I usually start seeds outdoors, either in containers or raised bed, but think I may need to treat these with more care (start and harden off indoors). My SIL's translation of the seed pack said to plant out in March, but I think they won't like our summer heat so I'm waiting til our hopefully-rainy season.

Another question - what's their growth form? Bushy like a basil? Small individual plants like a spinach? do they need staking? Lots of water?

That's a great idea, to root cuttings from the grocery aisle.


    Bookmark   August 14, 2013 at 7:41PM
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yukkuri_kame(Sunset 19 / USDA 9)

They will grow very much like basil in form, though taller than most basils.

They like water. Tolerate heat just fine as they are a summer crop, but they don't need too much direct sun, considered fairly shade tolerant. Japan is a very humid climate, and sunlight is not half as intense as Southern California sun.

Seeing as you are in SFV, let me know if you ever want to trade plants or seeds. I am up in Sunland/Tujunga.

    Bookmark   August 16, 2013 at 3:30AM
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HeyJude2012(10b/24 San Diego)

Thought I'd post a pic for sbmw. These are now a month old from the small starts I got from the nursery. I transferred them into these bigger pots. I did not pay $9.99 for them! Home Depot was having a recycle black plastic grow pots and I grabbed a couple. :).

When y'all make cuttings, do you use rooting hormone?

    Bookmark   August 23, 2013 at 1:52AM
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Thanks for the info and the enviable photo. I think I'll wait til the weather cools off a bit before planting the shiso seeds.

    Bookmark   August 30, 2013 at 8:44PM
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Avocado101(9A Southern California)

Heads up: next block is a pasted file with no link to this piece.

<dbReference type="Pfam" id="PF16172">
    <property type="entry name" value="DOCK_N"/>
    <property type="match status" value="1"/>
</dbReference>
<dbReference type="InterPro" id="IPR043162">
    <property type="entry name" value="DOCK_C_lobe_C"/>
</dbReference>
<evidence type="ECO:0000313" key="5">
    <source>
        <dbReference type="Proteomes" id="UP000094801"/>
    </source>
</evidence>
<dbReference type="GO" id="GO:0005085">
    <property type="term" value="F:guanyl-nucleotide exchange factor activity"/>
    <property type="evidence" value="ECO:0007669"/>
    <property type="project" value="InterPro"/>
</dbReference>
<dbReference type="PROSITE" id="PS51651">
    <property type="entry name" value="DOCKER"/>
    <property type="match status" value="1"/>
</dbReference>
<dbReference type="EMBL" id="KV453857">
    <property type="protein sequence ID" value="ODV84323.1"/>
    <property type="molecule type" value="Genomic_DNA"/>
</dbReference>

I grow green perillas from seeds. Due to the higher intensity of sunlight in Southern California, they don't do well in the full sun. I plant them between my tomato plants in April. Then they are shaded within, and receive "some" sunlight. And I water my tomato plants a lot.

Your mother is right about the difference in taste. Even if I use imported seeds, the taste is not the same. Spinach also doesn't taste the same.

This post was edited by Avocado101 on Sun, Sep 8, 13 at 14:37

    Bookmark   September 8, 2013 at 2:30PM
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yukkuri_kame(Sunset 19 / USDA 9)

Any thoughts on whether to cut back Shiso to prevent going to seed, as you would with basil?

If so, what technique? With basil, easy, just remove the tops, but shiso flowers all over the place.

Since the flowers develop in the crotch of the branches, just remove the flower buds?

Or cut the whole plant back vigorously?

Maybe cut the plant back hard, harvest the leaves and try rooting the cuttings?

Any ideas or experience welcomed.

    Bookmark   September 16, 2013 at 5:57PM
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So when you guys mention that locally grown shiso doesn't taste the same, do you mean that it's not as pungent?

Shiso actually grows wild here in Richmond, VA - I just started growing red shiso, but it's not large enough yet to harvest and compare with the wild stuff.